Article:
Hon, I will talk to your teachers about gender and pronouns. I will give them reams of information if they request, and I have told them this. I will fight for you to get relevant sex information during sex ed class. I will stand up for you regarding boycotting the Olympics in Russia. I will not back you for bringing electronics into the library and refusing to put them away. To be fair, I know you realize your excuses were really flimsy. You didn’t feel like walking downstairs to your locker? You had to have your devise out so you could research online because it was too much effort to switch between tabs in your browser? I wish you’d just said you were feeling uncomfortable at school and wanted to go home instead of causing a scene in the library and getting sent home (again).

I wish you felt more comfortable, more safe in your own skin. I was discussing this with Lenny this morning and zie said, “He’s dealing with bending gender stereotypes, and that links to sexuality – ‘am I really gay if I’m more than a little female?’ that sort of thinking.” Jeremy, I know you will sort things out. Just trust yourself.

You thought I was being ridiculous when I said you only have one life to live, that there are no do-overs. And I know you thought I was being silly when we went shopping yesterday and I offered to have you pretend to help me pick out pyjamas for myself when we went through the ladies department. You rolled your eyes and sarcastically informed me you could just point them out for yourself, which is great. You did use my suggestion in Wal-Mart, which is fine too. I still think you would have rocked that Duck Dynasty nightgown (also your eyes are going to stay that way if you keep rolling them like that).

Jeremy, I guess the short answer is, I want you to love yourself as much as I love you. You’re amazing.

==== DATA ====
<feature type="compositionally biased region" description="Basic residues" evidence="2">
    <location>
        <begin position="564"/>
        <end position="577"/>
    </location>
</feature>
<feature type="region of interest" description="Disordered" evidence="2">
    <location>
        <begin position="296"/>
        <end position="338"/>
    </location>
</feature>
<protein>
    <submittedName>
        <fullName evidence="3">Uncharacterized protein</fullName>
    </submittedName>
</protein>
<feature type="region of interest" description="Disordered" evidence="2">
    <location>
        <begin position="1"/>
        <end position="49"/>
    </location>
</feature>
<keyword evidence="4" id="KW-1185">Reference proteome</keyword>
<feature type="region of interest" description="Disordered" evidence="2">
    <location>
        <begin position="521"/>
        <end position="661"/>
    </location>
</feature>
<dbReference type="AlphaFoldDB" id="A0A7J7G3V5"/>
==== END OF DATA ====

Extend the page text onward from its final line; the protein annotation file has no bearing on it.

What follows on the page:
Love, Mom

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5 thoughts on “My letter to Jeremy…

  1. Some people need a bit of space to figure things out. When I was in my teens it felt like the whole world needed an answer from me, a definition, a decision. I wasn’t ready for that at 15 or even 18. I didn’t quite know.
    Even in hindsight, despite the maturity gained, I still find it upsetting to remember that people needed me to define myself at such an early stage of life. Straight people aren’t asked to come-out as straight, after all.
    I know it’s complex and you have the best intentions, but things like this can’t be pushed. Not until he’s clear and okay with what he wants 😉

      • I’m not criticizing, just explaining how it feels from the other side. I genuinely wasn’t sure either way. I had emotional/sexula relationships with women until I was 21- these things really are complex.

      • Written words don’t convey emotion very well. I wasn’t being sarcastic, just brief. And Jeremy agrees with you. I honestly don’t want to force him to come out or expect him to sort things out right this second, I could just do with a lot less screaming that he’s straight and why won’t I believe him. Especially on the sidewalk on the way home from shopping. I think the neighbours would appreciate it too.